Alex now describes slacklining as the “first thing that ever really made [him] happy” and reminisces about how, at the ages of 11-13, got better and better at it, eventually noticed for his aptitude by the rock climbing gym’s owner. At the age of 14, Alex entered his very first slacklining competition - the very tip of an iceberg which would eventually see him decorated as Slackline World Champion in 2013 and recognised as a pro athlete in his sport.
“Fear and excitement are the same thing, so I try to internalise that at all times”
It was at this gym in El Cerrito that Alex would meet Andy Lewis - the guy I mentioned back in the intro of this article and the heralded ‘father of modern tricklining’. If you’ve listened to Andy’s episode on our podcast or read his story on our blog, you’ll know what Alex is talking about when he tells us how Andy is oh so fearless in the face of risk and danger. Perhaps sometimes too fearless, Alex mulls, describing to us how he and Andy found a mutual balancing act whereby he encouraged Andy to be a little more calculated in terms of safety, while Andy pushed him to reject fear more confidently.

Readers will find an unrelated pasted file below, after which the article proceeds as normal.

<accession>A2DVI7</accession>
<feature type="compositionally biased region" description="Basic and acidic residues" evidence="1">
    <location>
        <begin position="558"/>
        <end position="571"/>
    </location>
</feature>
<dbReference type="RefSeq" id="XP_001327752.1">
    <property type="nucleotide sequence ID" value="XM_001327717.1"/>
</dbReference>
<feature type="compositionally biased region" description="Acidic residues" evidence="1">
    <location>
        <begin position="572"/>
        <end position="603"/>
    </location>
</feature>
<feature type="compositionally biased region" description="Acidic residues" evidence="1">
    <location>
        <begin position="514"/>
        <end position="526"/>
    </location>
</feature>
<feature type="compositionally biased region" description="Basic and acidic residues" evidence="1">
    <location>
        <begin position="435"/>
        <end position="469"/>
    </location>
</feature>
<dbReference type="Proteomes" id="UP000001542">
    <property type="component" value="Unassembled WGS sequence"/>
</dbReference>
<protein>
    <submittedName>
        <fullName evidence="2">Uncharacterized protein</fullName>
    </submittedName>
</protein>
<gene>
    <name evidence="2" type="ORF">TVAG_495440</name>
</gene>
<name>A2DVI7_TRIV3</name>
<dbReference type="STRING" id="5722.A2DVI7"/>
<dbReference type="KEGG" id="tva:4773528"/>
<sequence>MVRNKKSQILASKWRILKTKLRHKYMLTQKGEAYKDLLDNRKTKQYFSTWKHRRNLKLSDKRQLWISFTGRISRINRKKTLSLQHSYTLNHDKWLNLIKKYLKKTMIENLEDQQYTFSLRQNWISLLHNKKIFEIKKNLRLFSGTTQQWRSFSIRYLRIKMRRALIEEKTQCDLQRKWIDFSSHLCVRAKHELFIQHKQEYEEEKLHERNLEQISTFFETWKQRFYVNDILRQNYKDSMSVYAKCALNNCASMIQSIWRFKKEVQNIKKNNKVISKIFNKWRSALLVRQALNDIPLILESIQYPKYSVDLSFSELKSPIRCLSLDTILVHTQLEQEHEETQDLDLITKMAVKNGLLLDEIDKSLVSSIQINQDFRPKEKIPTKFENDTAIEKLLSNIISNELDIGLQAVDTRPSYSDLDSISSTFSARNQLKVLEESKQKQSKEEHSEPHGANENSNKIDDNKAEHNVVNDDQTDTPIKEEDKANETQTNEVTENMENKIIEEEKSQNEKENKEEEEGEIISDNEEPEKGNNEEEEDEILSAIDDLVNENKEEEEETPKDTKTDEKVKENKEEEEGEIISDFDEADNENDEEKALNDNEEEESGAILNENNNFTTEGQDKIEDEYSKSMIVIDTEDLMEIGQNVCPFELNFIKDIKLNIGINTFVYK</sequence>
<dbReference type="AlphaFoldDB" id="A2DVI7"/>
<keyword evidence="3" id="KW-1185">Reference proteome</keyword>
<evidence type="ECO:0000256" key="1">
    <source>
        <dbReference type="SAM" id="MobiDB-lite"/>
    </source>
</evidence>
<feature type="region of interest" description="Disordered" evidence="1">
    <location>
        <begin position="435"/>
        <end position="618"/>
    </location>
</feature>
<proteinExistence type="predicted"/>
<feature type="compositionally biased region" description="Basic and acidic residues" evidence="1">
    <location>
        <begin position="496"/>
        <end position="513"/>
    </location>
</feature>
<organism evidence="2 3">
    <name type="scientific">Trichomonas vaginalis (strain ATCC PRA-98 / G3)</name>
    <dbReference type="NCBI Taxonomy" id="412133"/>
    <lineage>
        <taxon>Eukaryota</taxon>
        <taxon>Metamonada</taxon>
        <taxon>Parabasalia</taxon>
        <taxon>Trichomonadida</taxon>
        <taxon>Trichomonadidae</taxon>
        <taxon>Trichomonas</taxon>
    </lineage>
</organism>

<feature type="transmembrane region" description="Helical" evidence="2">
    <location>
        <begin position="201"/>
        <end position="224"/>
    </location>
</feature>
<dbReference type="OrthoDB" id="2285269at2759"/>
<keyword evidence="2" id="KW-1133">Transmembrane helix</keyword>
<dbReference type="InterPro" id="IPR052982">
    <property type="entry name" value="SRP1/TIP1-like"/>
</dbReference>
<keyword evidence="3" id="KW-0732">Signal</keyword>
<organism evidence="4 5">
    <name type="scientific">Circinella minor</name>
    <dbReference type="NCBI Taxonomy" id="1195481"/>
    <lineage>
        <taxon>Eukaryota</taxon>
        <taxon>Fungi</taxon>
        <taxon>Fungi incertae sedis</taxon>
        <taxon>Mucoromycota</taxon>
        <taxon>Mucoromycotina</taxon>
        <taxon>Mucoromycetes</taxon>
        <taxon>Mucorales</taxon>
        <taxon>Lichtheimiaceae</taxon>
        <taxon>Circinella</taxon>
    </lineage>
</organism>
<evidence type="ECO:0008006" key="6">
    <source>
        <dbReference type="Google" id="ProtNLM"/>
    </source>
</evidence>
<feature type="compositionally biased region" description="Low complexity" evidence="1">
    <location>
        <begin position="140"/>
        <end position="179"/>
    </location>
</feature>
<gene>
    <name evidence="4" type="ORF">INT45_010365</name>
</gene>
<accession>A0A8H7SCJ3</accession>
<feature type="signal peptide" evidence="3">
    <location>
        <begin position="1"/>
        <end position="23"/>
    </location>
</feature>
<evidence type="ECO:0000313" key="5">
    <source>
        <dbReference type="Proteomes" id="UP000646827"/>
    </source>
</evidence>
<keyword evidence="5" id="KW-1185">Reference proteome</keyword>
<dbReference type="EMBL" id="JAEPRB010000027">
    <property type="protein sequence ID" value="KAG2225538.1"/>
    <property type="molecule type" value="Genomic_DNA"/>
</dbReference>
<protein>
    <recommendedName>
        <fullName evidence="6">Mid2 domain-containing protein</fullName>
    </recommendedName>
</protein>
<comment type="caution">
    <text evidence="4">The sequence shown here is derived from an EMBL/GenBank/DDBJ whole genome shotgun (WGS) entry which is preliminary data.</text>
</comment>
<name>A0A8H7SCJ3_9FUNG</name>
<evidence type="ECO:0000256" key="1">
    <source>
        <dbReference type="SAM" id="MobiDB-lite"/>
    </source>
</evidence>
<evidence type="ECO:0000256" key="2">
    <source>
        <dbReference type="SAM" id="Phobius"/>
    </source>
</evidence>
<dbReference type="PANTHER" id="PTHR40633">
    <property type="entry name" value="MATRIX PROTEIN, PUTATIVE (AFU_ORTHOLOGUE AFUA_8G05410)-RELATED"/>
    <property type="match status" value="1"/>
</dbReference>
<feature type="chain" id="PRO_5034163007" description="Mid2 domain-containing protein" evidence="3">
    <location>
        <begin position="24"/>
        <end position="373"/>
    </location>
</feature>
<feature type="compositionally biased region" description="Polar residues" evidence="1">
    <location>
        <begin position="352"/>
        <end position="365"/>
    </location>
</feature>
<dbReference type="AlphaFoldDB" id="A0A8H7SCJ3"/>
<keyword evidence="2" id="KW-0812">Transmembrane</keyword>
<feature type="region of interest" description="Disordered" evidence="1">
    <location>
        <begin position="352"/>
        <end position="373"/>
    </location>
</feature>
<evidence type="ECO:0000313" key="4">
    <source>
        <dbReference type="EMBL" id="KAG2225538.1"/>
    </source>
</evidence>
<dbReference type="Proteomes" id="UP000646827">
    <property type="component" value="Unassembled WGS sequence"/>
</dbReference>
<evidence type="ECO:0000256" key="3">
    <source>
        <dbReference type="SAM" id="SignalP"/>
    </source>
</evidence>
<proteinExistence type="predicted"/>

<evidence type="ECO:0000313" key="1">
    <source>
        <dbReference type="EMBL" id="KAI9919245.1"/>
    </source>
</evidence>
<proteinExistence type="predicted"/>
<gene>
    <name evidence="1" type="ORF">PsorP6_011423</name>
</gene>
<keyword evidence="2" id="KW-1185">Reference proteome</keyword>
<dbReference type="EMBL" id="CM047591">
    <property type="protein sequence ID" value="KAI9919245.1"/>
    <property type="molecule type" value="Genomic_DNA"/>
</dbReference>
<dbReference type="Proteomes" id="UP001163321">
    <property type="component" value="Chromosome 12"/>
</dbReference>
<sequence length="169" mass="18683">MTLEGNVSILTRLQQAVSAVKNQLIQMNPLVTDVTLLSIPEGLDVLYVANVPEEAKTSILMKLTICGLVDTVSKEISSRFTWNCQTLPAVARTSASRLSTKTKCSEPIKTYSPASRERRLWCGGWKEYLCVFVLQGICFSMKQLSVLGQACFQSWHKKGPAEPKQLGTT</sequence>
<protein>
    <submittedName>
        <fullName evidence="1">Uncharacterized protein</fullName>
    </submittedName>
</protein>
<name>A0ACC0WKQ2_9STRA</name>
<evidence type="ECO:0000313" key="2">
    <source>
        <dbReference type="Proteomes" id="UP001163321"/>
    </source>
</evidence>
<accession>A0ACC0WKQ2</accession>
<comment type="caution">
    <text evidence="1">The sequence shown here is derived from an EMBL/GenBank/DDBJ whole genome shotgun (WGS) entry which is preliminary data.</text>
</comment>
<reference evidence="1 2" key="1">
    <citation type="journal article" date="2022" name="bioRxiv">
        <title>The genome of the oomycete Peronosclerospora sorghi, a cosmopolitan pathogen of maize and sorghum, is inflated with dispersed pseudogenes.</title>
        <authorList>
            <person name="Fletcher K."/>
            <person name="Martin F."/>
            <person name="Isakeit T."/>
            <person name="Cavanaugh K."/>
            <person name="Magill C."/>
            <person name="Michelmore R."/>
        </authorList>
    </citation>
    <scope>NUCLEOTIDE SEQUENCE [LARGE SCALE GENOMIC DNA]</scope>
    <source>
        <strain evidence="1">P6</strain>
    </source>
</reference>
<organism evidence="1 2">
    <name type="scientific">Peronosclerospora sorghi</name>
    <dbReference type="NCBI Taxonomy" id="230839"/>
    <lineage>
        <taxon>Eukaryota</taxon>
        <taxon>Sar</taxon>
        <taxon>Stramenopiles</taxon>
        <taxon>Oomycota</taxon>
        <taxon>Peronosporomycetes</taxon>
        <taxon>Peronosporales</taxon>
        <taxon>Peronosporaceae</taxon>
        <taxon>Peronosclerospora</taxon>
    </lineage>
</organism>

Andy thinks nothing is scary, Alex tells us and is forever appreciative of how “[Andy] pushed [him] towards disregard for harm” in a way that opened new opportunities for him. Now, Alex tells us, “fear and excitement are the same thing, so I try to internalise that at all times”. How does he deal with fear now? By “drawing conclusions post-event” and analysing the situation afterwards - a concept which takes a sub-human level of courage from where we’re standing.
Fearlessness eventually lead Alex to become part of a project with a $200,000 budget, shot by renowned National Geographic photographer, Keith Ladzinski. The 2016 project was produced by Red Bull and saw Alex climb eight different slacklines, interconnected to create a ‘Slackladder’, designed to ascend a 25 metre waterfall on the island of Hawaii. Quite the life experience for someone who was still yet to reach their twenties, of which there were many more, including the Clothesline project in Istanbul and a solar eclipse slackline in Jackson Hole, Wyoming.
“It’s kind of hard to quantify how many life lessons I learned growing up in this way because there was no lesson plan, no bullet points… I just kind of picked things up”